Kim McGuinness says Labour 'feels serious' about delivering after Downing Street mayors' summit

Prime Minister Keir Starmer hosts Metro Mayors from across the United Kingdom in 10 Downing Street, including North East mayor Kim McGuinness
-Credit: (Image: Simon Dawson / No 10 Downing Street)

North East mayor Kim McGuinness has backed the new Labour government to deliver for England’s regions after meeting in 10 Downing Street.

Kim McGuinness and other elected mayors from across the country met with Prime Minister Sir Keir Starmer and his deputy Angela Rayner on Tuesday morning, less than a week after Labour’s landslide election win. On Monday, Ms McGuinness had written to Sir Keir with a set of five commitments she wants the new administration to make for the North East – including the saving of the Hitachi train factory in Newton Aycliffe and the fast-tracking of her plans to take control over bus services.

After Tuesday’s summit, the first of its kind held in Downing Street, she told the Local Democracy Reporting Service (LDRS) that the new government’s move to engage with regional leaders was “not a one off”. Meanwhile, Labour has also brought the era of “levelling up” to a close – dropping Boris Johnson’s flagship phrase from the title of the now-renamed Ministry of Housing, Communities and Local Government.

Ms McGuinness, a Labour mayor who was elected in May, said: “It was a very, very positive meeting and I think it was great that with only four days in government we had all the mayors round the table with the PM and deputy PM talking about delivery – what happens next, how we create that infrastructure of delivery right across the country, and start to get things done. After such a long period of time where it feels like all of that has stalled, it is very much the case that this government feels serious about delivering.”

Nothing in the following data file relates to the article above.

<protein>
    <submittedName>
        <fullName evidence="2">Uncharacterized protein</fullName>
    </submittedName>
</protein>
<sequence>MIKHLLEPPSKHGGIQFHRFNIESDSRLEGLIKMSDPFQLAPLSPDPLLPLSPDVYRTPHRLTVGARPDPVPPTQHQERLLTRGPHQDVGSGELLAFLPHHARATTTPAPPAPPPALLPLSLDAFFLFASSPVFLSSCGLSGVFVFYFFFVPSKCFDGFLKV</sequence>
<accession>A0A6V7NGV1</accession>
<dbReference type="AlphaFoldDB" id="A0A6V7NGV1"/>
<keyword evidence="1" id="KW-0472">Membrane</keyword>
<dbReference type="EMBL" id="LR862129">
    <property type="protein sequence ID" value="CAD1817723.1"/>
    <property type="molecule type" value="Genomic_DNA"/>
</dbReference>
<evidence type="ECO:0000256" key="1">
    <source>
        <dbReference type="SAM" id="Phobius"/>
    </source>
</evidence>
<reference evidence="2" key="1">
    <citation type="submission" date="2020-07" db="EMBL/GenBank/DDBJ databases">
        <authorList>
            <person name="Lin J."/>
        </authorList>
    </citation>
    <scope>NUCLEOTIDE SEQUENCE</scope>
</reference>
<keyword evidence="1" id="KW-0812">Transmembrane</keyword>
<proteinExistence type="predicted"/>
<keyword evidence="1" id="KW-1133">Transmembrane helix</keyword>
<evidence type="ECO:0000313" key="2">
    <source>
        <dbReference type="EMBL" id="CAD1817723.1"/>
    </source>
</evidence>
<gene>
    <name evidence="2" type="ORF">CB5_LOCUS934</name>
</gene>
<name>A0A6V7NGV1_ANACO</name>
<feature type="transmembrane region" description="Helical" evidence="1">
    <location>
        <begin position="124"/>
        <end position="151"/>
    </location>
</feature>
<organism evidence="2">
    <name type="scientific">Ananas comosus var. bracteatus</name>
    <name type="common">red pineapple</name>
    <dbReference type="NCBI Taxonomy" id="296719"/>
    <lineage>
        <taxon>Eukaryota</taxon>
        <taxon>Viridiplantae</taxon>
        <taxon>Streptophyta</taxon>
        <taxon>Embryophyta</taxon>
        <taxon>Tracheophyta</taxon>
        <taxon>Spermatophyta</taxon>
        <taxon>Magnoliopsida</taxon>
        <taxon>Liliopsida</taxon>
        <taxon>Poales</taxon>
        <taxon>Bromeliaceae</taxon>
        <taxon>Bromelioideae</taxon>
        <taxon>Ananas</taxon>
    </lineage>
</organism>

Sir Keir said he wanted to “reset” the government’s relationship with England’s mayors and was determined to give local leaders “the support they need to play their part in delivering economic growth in every part of the country”. Labour holds 11 of the 12 mayoralties across the country, with the Tees Valley’s Ben Houchen being the only Conservative face at Tuesday’s meeting at Number 10.

Ms McGuinness said that the hour-long meeting had been a “broad” and “down to business” discussion that included talks on issues such as transport, while the new government is planning to set up a new Council of Nations and Regions. She called for “further and faster devolution” of powers and funding around the country and called for more control over areas such as housing and culture funding to be taken away from Whitehall.

She added: “It feels like everyone is very much on the same page at the minute and that is about bringing more power closer to where people are. Devolving it out of Whitehall and Westminster and giving people with skin in the game a say in their own future. Everyone can unite around that. Where we have had devolved mayors we have seen more things get done and we have seen that this government recognises that.”

The former Northumbria Police and Crime Commissioner also welcomed the move to drop the “levelling up” slogan, saying it had become “something that everybody cringes at”. Ms McGuinness told the LDRS: “It is so very clear that it never happened and in fact statistics show us that the gap between us and London has grown and not shrunk. I am glad to see the back of it.

“I stood on a manifesto that promised to create real opportunity for everyone and I see that sentiment reflected back at me in this government. That is the approach that will help us deliver for people in our region, to put our region out there and get the growth we really want, and I can see it working right across the country.”